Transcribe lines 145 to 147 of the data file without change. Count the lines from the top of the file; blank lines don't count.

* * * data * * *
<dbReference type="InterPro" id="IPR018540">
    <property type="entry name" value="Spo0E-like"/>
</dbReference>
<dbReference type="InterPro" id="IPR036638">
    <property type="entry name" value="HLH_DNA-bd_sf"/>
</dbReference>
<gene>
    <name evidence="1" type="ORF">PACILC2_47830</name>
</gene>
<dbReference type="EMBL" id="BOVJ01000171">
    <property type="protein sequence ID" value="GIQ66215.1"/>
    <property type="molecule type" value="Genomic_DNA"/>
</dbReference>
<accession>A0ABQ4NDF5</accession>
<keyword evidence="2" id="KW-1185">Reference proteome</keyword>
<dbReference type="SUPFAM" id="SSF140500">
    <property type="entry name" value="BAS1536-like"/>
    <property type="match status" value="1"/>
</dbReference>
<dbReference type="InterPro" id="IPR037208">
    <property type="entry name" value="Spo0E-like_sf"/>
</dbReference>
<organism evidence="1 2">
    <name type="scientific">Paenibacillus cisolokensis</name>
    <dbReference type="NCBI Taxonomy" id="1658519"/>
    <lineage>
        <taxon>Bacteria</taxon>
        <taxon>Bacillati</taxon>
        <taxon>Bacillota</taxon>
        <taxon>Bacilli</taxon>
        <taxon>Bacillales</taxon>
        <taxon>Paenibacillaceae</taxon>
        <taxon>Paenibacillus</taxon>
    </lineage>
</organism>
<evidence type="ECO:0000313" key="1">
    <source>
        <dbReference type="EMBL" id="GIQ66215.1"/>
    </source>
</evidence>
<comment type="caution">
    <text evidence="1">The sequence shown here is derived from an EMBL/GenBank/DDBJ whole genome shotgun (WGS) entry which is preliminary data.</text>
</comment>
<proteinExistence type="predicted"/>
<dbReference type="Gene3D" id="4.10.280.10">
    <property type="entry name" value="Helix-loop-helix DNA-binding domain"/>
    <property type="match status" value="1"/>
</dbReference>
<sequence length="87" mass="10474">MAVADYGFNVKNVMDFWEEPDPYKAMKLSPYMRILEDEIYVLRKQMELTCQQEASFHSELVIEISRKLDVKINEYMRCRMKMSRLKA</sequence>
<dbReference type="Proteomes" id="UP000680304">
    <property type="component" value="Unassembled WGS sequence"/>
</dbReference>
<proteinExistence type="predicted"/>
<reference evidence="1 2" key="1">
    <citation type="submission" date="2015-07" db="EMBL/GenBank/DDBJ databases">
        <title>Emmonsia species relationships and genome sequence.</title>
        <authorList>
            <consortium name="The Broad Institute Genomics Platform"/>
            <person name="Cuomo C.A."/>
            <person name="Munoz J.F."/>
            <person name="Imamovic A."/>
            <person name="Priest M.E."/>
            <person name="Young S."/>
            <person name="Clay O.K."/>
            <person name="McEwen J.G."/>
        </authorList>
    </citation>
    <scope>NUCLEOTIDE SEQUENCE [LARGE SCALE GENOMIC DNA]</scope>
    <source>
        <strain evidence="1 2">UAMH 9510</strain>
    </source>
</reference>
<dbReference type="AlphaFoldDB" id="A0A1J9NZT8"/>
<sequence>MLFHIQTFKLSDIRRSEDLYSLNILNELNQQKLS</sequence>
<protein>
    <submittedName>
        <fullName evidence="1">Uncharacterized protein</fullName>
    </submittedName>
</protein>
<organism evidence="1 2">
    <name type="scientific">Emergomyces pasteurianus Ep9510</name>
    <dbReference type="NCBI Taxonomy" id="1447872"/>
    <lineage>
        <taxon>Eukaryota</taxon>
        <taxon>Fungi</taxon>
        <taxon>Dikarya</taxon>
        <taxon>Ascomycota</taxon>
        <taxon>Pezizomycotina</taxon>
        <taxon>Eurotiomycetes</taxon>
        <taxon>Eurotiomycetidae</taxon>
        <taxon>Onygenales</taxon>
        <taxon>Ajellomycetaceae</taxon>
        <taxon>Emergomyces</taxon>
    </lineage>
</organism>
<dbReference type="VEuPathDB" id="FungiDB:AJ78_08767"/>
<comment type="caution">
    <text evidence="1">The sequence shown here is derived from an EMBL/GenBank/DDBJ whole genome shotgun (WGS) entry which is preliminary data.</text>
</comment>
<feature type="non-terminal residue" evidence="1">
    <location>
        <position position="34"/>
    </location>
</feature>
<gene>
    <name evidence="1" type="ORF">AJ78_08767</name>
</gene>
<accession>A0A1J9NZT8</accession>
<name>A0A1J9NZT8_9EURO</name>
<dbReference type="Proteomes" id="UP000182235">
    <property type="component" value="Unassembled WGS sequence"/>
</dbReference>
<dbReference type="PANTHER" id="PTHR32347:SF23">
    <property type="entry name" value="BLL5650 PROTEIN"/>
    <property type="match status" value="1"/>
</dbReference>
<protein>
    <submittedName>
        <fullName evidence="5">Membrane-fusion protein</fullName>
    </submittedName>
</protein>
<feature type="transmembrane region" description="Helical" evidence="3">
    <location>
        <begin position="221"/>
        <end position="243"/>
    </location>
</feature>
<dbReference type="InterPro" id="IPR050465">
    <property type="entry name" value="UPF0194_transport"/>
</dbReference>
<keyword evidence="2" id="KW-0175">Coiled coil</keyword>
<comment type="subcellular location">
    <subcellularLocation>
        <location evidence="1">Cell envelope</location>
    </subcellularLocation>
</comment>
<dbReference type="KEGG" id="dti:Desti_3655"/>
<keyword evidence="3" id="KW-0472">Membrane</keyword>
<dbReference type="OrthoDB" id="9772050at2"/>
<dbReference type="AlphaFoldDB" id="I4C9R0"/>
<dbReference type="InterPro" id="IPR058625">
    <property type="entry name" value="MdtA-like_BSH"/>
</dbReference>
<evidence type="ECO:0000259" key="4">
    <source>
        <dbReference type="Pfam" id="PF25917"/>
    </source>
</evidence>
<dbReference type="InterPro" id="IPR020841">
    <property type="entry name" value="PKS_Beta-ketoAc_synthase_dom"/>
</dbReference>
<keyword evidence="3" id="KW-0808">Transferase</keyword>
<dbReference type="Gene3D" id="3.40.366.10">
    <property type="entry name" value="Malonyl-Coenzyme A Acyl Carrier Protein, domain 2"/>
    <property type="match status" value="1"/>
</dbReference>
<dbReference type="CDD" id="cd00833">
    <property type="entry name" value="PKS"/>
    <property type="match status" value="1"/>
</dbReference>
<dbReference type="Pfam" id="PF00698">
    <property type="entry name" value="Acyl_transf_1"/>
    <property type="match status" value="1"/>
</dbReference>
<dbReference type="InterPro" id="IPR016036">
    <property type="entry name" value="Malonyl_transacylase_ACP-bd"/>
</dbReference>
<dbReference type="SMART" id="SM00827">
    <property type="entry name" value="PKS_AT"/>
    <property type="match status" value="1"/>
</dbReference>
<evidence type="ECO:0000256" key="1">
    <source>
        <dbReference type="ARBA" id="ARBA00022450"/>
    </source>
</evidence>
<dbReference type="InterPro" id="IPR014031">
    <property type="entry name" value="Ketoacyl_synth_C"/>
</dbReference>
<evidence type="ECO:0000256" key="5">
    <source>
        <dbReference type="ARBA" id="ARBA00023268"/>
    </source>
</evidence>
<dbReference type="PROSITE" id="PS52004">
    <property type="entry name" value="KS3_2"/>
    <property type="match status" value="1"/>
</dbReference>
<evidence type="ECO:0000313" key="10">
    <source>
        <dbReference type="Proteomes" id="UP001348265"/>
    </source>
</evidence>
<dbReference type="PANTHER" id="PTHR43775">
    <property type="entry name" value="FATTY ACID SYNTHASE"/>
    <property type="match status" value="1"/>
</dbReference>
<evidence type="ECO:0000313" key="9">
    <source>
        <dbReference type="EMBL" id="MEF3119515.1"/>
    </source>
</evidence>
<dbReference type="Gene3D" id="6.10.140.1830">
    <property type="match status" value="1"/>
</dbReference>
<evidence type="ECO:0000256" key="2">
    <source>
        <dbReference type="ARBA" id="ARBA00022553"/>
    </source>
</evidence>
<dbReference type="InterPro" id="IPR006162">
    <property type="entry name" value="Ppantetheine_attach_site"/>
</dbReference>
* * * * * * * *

    <source>
        <dbReference type="Pfam" id="PF25917"/>
    </source>